You see, if we are not serious about putting out fires, about accepting the risk that comes with this job, and about doing our best to be prepared for whatever happens; well then not only are we letting ourselves down, but we are putting our lives and the lives of those we work with in danger. If we are not serious about putting out fires, then tell the Town Fathers to hire more DPW workers, and get rid of some firemen, because we won’t need all those fancy trucks and people to clean up the smoldering hole that is left when we are done.
Risk – expose (someone or something valued) to danger, harm, or loss.
Danger – the possibility of suffering harm or injury.
Harm – physically injure
Loss – the fact or process of losing something or someone
Avoidance – an act or practice of avoiding or withdrawing from something
Transfer – an act of moving something or someone to another place.
Act – take action; do something
When we avoid risk, to be safer, we are in fact transferring that risk onto someone else. Because we recognize there is danger, or the potential for loss or harm, doesn’t mean that we lessen that potential for injury or death for anyone else. It means that we have identified the potential for injury. Unless we act that risk will still exist and all we will have done is transfer it or increase it for those affected.
Yet when we raised our right hand, we swore we would accept that risk, protect those people and their property. We swore to serve them, to be honest, to be prepared and to make a difference when it was needed most. That is our purpose, and that is what we signed up for. That is what all those that have made the ultimate sacrifice in June, and every other month did.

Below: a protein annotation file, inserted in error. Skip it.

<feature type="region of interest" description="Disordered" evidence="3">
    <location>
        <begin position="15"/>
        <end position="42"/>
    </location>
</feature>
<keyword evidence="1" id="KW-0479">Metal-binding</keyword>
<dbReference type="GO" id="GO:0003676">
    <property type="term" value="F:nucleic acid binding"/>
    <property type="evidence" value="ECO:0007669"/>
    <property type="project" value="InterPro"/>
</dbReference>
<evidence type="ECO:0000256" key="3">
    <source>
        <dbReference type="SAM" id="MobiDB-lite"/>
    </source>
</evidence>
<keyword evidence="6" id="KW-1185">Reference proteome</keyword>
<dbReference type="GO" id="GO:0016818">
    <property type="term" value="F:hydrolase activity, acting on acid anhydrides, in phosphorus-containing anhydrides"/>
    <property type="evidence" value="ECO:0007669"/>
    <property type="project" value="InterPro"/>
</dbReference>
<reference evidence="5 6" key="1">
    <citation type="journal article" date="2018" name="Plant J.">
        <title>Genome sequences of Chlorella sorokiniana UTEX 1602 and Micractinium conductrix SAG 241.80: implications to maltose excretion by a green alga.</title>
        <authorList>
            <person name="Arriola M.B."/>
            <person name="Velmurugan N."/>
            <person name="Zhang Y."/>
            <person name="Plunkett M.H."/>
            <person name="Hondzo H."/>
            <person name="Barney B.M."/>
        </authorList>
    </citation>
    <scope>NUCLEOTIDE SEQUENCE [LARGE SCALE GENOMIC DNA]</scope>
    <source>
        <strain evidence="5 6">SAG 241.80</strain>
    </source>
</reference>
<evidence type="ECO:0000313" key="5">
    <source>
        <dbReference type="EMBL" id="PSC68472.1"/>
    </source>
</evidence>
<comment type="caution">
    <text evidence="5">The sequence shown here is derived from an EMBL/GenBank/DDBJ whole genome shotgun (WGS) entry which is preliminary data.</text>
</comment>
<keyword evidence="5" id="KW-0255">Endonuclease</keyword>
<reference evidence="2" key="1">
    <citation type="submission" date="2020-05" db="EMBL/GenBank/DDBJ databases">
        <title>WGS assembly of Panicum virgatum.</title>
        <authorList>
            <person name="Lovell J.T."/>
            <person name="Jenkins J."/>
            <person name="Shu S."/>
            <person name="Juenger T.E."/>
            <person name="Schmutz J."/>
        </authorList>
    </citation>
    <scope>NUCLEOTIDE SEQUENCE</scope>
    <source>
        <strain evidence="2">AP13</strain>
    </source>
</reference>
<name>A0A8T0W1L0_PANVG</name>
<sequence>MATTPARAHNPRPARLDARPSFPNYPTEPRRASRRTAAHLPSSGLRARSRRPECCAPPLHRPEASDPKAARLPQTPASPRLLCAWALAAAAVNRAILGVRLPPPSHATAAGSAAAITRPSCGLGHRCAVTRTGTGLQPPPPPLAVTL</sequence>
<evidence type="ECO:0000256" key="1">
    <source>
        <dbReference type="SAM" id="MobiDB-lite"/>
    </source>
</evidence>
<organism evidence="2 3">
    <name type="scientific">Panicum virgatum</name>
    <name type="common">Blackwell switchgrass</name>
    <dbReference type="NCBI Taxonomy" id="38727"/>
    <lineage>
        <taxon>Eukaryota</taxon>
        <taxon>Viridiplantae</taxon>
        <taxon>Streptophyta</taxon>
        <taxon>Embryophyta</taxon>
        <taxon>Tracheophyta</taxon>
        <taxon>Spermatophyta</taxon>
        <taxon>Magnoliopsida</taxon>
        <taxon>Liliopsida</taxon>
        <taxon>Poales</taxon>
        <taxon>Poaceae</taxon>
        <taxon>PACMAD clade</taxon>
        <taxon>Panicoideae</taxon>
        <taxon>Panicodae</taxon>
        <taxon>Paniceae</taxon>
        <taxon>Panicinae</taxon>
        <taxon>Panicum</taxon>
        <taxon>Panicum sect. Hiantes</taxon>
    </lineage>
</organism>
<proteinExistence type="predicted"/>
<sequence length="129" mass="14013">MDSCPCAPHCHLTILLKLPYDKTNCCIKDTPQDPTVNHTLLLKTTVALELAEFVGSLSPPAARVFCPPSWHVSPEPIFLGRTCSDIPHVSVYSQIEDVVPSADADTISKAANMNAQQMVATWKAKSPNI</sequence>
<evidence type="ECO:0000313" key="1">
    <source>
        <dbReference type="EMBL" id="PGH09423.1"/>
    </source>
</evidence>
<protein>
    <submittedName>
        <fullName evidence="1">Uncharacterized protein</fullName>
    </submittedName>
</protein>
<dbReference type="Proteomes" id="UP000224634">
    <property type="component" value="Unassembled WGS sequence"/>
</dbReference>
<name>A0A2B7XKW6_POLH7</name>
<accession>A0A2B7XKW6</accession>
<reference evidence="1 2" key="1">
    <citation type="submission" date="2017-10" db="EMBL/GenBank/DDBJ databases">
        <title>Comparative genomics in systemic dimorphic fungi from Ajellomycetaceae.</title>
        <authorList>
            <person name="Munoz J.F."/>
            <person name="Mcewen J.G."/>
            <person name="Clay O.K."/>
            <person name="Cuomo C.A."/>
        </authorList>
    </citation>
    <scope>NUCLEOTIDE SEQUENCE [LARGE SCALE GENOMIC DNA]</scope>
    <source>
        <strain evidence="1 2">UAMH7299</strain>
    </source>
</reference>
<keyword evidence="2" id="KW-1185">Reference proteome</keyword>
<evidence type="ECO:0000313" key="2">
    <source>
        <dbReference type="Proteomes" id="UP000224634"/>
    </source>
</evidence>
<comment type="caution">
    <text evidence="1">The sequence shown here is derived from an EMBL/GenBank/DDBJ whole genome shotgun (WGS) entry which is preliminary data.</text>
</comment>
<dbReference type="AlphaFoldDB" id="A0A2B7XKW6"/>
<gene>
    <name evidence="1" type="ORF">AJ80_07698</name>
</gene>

If you really want to honor those that have fallen, then do as Old Gallagher says, “learn what you can from their death, and then push on.” We owe it to them, we owe it to our citizens, we owe it ourselves.
“Although ‘EGH, Everyone Goes Home’ is not always possible, it is part of what we strive for. It is why we train, it is why we read, it is why we interact with each other. We need to share the knowledge. The more we share, the more we pass on what we have learned, the safer we will be. The fewer funerals we will have to go to, the more of our Brothers and Sisters that will go home. Because it is all about protecting each other.” FOOLS International Acronyms
“You can do everything right on this job and still get killed” – Captain Paddy Brown, FDNY 3 Truck ‘RECON’
“Let no mans ghost come back to say my training let me down.” – FDNY Training Academy, “The Rock”
Photo courtesy of Lloyd Mitchell Photography, used with permission
Dave LeBlanc is a Captain with the Harwich, Massachusetts Fire Department. Dave entered the Fire Service in 1986 as a Call Firefighter with the Dennis Fire Department. He worked full time during the summers in Dennis, while attending the University of New Haven in West Haven, Connecticut. While at the University of New Haven, Dave studied Arson Investigation. He also was a volunteer with the Allingtown and West Haven Fire Districts in West Haven. He spent his sophomore year as a Live In student with the Allingtown Fire District. His education included internships with the Aetna Insurance Company and the Boston Fire Department Arson Squad.
In 1993 Dave went to work full-time with the Harwich Fire Department as a dispatcher. In 2000 he transferred into suppression and was promoted to Lieutenant in 2008. In addition to his regular duties, Dave also manages the Department’s Radio system, is responsible for conducting Fire Investigations, and assists in maintaining the computers systems.
Dave’s blog tends to focus on current day issues and maintaining a commitment to the ideals and principals that created the fire service, while keeping today’s firefighters safe.